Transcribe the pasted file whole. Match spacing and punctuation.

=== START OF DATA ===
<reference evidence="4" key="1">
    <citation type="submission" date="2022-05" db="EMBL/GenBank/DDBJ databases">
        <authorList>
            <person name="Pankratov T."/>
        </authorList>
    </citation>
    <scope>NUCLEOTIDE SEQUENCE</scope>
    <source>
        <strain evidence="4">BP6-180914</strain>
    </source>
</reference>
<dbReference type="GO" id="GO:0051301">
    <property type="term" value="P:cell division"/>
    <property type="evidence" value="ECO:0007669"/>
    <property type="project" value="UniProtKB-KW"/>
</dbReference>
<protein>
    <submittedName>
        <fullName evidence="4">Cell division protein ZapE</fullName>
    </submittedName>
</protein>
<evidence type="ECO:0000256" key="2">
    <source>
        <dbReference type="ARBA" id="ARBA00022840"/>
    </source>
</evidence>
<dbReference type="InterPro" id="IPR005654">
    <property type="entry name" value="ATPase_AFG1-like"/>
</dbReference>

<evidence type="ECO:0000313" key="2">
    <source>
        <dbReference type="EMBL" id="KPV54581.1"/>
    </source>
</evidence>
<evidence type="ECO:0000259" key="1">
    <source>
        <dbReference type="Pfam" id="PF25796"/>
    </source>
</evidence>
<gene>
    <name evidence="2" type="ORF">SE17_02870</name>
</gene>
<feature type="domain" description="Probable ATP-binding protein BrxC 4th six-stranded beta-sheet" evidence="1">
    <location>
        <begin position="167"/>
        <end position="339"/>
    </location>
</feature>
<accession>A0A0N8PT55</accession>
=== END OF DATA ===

<reference evidence="4" key="1">
    <citation type="submission" date="2022-05" db="EMBL/GenBank/DDBJ databases">
        <authorList>
            <person name="Pankratov T."/>
        </authorList>
    </citation>
    <scope>NUCLEOTIDE SEQUENCE</scope>
    <source>
        <strain evidence="4">BP6-180914</strain>
    </source>
</reference>
<dbReference type="GO" id="GO:0051301">
    <property type="term" value="P:cell division"/>
    <property type="evidence" value="ECO:0007669"/>
    <property type="project" value="UniProtKB-KW"/>
</dbReference>
<protein>
    <submittedName>
        <fullName evidence="4">Cell division protein ZapE</fullName>
    </submittedName>
</protein>
<evidence type="ECO:0000256" key="2">
    <source>
        <dbReference type="ARBA" id="ARBA00022840"/>
    </source>
</evidence>
<dbReference type="InterPro" id="IPR005654">
    <property type="entry name" value="ATPase_AFG1-like"/>
</dbReference>

<evidence type="ECO:0000313" key="2">
    <source>
        <dbReference type="EMBL" id="KPV54581.1"/>
    </source>
</evidence>
<evidence type="ECO:0000259" key="1">
    <source>
        <dbReference type="Pfam" id="PF25796"/>
    </source>
</evidence>
<gene>
    <name evidence="2" type="ORF">SE17_02870</name>
</gene>
<feature type="domain" description="Probable ATP-binding protein BrxC 4th six-stranded beta-sheet" evidence="1">
    <location>
        <begin position="167"/>
        <end position="339"/>
    </location>
</feature>
<accession>A0A0N8PT55</accession>